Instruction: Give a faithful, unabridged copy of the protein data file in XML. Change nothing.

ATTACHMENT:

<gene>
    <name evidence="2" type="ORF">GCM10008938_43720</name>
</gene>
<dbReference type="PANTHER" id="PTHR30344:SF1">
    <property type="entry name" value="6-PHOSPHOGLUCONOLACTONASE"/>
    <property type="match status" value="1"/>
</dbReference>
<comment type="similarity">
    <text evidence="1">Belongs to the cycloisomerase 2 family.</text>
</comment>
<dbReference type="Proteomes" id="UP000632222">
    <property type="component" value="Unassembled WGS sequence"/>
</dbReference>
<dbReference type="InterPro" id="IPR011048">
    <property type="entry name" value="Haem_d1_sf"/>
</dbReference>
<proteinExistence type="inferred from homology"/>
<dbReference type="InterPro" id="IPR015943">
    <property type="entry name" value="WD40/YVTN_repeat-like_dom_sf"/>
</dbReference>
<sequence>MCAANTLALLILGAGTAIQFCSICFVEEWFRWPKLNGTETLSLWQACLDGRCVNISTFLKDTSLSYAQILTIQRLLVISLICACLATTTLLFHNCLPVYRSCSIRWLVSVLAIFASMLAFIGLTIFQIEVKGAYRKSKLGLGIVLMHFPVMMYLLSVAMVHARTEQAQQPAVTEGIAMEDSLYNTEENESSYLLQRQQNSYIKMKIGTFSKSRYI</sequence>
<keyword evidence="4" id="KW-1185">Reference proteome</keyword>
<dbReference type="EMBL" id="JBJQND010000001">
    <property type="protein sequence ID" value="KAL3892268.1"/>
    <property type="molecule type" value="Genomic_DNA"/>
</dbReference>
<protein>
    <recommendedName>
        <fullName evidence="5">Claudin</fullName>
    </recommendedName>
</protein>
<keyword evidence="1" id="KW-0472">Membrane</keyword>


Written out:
<gene>
    <name evidence="2" type="ORF">GCM10008938_43720</name>
</gene>
<dbReference type="PANTHER" id="PTHR30344:SF1">
    <property type="entry name" value="6-PHOSPHOGLUCONOLACTONASE"/>
    <property type="match status" value="1"/>
</dbReference>
<comment type="similarity">
    <text evidence="1">Belongs to the cycloisomerase 2 family.</text>
</comment>
<dbReference type="Proteomes" id="UP000632222">
    <property type="component" value="Unassembled WGS sequence"/>
</dbReference>
<dbReference type="InterPro" id="IPR011048">
    <property type="entry name" value="Haem_d1_sf"/>
</dbReference>
<proteinExistence type="inferred from homology"/>
<dbReference type="InterPro" id="IPR015943">
    <property type="entry name" value="WD40/YVTN_repeat-like_dom_sf"/>
</dbReference>
<sequence>MCAANTLALLILGAGTAIQFCSICFVEEWFRWPKLNGTETLSLWQACLDGRCVNISTFLKDTSLSYAQILTIQRLLVISLICACLATTTLLFHNCLPVYRSCSIRWLVSVLAIFASMLAFIGLTIFQIEVKGAYRKSKLGLGIVLMHFPVMMYLLSVAMVHARTEQAQQPAVTEGIAMEDSLYNTEENESSYLLQRQQNSYIKMKIGTFSKSRYI</sequence>
<keyword evidence="4" id="KW-1185">Reference proteome</keyword>
<dbReference type="EMBL" id="JBJQND010000001">
    <property type="protein sequence ID" value="KAL3892268.1"/>
    <property type="molecule type" value="Genomic_DNA"/>
</dbReference>
<protein>
    <recommendedName>
        <fullName evidence="5">Claudin</fullName>
    </recommendedName>
</protein>
<keyword evidence="1" id="KW-0472">Membrane</keyword>